It will be a defence to the failure to prevent bribery offence for your organisation to show that it had adequate procedures in place to prevent bribery from taking place.

What constitutes “adequate procedures” will depend almost entirely upon your organisation and its operations, but the Ministry of Justice has published helpful guidance, available here, which sets out six principles (proportionate procedures; top-level commitment; risk assessment; due diligence; communication; monitoring and review) that should inform the steps your organisation takes to establish effective procedures.

Steps to take now

The guidance underscores the need for procedures to be proportionate to the bribery risks your organisation faces and to the nature, scale and complexity of its activities.

An initial assessment of risk across the organisation is therefore an essential first step. The findings should flow through into your bribery policy which should be documented and communicated clearly both within your organisation and externally to customers, suppliers, joint venture partners and others who may fall within the definition of “associated persons” referred to above.

You should ensure that your contracts with suppliers state clearly your organisation’s zero tolerance of bribery and require such persons to familiarise themselves with, and agree to abide by, your anti-corruption policy. Make it clear that you expect the third parties with which you work to have a clearly articulated stance against bribery and to require their sub-contractors, particularly in jurisdictions where corruption is a problem, to do the same.

You should also consider managing your exposure by incorporating into your terms with suppliers a right to audit their files relating to your business relationship and to terminate your contract if bribery or corruption is discovered.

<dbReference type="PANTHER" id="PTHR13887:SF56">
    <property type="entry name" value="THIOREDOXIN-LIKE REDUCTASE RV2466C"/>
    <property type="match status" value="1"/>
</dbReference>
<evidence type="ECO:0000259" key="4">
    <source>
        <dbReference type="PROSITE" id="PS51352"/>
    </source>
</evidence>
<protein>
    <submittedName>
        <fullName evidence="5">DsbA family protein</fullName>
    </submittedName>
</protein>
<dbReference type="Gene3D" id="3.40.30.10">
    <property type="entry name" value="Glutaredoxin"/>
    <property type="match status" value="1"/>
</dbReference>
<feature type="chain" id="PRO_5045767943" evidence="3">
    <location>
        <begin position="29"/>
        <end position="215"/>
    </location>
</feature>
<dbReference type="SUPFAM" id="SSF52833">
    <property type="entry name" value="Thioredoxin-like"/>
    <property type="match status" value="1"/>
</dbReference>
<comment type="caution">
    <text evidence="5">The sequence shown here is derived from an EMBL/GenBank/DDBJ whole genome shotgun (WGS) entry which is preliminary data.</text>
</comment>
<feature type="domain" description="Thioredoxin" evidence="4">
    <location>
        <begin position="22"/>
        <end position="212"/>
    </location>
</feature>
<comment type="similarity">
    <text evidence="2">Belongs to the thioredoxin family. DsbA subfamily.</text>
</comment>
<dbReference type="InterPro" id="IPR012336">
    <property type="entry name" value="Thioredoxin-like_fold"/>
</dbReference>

Of course, it is possible that larger suppliers with greater negotiating power may be reluctant to vary existing terms, but a paper trail showing that you have done what you could to assess the risk of bribery in relation to such relationships and acted to prevent it will be important.

Closer to home, you should ensure your organisation’s commitment to preventing bribery is prominent on your website and any intranet and that staff understand fully your zero tolerance stance on bribery.

Depending upon the risks faced, staff training may be required and the effectiveness of your anti-corruption procedures should be tested and monitored regularly. You may wish to set up a confidential hot-line for employees to report concerns about bribery and it is important that no adverse action is taken against any employee who raises bona fide concerns.

That reach of the Bribery Act is long and the prospect of potential liability for the acts of your employees and other associates is sobering. But most retailers will already have policies in place to prevent many of the circumstances which might give rise to problems under the act.

To the extent your organisation does not, you should be acting now to assess the actual risks faced by your business and establish the procedures that will allow you to protect yourself if the SFO does come knocking at your door.

Melanie Wadsworth is a partner in the corporate group of Faegre & Benson LLP in London and was a participant in the UK government’s consultation on the Bribery Act.

Published on Thursday 21 July by Editorial Assistant